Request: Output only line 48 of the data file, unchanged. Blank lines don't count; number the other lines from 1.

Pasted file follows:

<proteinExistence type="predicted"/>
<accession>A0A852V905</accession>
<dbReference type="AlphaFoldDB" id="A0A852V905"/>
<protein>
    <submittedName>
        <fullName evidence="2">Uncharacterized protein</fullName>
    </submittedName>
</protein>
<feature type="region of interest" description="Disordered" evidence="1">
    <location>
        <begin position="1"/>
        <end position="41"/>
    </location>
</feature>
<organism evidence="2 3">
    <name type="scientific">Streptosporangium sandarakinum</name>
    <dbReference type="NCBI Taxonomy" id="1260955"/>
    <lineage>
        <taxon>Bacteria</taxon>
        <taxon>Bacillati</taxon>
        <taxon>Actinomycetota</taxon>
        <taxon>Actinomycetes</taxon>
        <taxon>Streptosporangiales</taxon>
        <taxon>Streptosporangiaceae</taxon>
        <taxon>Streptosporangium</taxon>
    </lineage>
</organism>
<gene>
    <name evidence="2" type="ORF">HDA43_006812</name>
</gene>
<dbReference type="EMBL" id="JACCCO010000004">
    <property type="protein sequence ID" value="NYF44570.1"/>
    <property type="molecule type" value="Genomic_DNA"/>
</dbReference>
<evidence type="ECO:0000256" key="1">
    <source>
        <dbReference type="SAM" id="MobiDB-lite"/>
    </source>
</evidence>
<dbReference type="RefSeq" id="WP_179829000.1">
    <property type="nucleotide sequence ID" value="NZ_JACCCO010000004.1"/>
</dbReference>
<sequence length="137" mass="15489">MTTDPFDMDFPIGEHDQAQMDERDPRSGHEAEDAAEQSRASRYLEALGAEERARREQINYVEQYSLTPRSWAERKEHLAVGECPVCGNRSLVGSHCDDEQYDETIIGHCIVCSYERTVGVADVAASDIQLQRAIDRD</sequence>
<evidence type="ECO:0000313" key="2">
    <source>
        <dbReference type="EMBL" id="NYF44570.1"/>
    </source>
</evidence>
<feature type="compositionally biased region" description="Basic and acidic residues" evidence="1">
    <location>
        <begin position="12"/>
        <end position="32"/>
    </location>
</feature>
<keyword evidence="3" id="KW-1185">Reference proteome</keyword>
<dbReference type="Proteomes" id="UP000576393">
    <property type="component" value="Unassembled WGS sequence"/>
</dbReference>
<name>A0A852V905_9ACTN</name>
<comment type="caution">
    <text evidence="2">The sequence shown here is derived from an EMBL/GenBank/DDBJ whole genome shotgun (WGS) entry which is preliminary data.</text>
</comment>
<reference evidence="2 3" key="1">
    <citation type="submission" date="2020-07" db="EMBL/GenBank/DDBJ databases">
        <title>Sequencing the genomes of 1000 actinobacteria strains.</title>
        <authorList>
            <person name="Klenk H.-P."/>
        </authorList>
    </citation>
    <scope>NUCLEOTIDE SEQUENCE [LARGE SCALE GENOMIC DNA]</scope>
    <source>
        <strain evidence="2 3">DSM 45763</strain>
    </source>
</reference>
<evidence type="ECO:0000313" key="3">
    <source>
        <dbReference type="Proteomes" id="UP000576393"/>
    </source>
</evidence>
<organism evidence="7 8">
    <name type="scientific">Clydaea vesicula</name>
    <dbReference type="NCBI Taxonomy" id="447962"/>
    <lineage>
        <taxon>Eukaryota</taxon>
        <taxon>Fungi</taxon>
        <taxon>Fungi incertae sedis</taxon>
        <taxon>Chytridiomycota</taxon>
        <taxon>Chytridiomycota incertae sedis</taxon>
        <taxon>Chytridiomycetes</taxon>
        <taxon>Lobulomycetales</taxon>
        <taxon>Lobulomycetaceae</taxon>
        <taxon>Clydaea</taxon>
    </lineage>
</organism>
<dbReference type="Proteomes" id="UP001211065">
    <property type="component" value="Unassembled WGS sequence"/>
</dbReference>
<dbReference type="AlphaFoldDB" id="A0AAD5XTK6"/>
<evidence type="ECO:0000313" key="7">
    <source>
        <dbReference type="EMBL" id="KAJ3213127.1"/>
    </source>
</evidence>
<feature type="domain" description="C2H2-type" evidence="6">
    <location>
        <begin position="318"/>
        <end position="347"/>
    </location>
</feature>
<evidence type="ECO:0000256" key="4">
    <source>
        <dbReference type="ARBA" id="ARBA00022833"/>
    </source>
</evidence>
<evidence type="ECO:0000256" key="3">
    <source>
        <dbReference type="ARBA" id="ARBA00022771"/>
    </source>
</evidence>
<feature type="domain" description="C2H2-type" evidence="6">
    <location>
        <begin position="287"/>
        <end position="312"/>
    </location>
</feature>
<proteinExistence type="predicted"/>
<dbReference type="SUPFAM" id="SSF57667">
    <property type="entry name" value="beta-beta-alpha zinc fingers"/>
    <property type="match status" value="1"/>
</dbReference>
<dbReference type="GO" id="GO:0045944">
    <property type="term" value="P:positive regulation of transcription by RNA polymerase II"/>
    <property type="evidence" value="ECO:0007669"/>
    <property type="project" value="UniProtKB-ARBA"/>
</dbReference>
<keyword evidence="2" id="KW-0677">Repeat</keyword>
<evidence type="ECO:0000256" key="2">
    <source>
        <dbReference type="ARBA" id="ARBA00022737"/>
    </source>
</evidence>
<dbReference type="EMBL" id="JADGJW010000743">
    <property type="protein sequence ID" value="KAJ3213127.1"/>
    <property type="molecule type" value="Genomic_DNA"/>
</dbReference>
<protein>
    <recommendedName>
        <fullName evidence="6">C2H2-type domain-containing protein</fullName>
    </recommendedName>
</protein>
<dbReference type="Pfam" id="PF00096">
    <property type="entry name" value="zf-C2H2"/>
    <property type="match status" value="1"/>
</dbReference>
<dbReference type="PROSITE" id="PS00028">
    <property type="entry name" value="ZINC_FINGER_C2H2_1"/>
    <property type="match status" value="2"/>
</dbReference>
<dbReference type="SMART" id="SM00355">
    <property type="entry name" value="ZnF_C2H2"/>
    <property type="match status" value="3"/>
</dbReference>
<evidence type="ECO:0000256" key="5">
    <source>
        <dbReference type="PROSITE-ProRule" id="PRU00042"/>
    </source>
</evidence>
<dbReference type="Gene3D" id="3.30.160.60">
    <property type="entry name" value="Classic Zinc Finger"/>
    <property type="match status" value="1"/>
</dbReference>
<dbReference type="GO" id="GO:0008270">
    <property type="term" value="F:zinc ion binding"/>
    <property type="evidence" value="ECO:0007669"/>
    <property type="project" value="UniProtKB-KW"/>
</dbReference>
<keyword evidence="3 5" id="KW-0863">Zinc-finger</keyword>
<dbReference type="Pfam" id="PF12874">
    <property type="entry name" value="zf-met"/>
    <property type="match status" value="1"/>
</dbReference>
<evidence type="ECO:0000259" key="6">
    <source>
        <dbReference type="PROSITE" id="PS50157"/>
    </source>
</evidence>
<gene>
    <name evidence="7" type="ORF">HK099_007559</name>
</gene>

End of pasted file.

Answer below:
</evidence>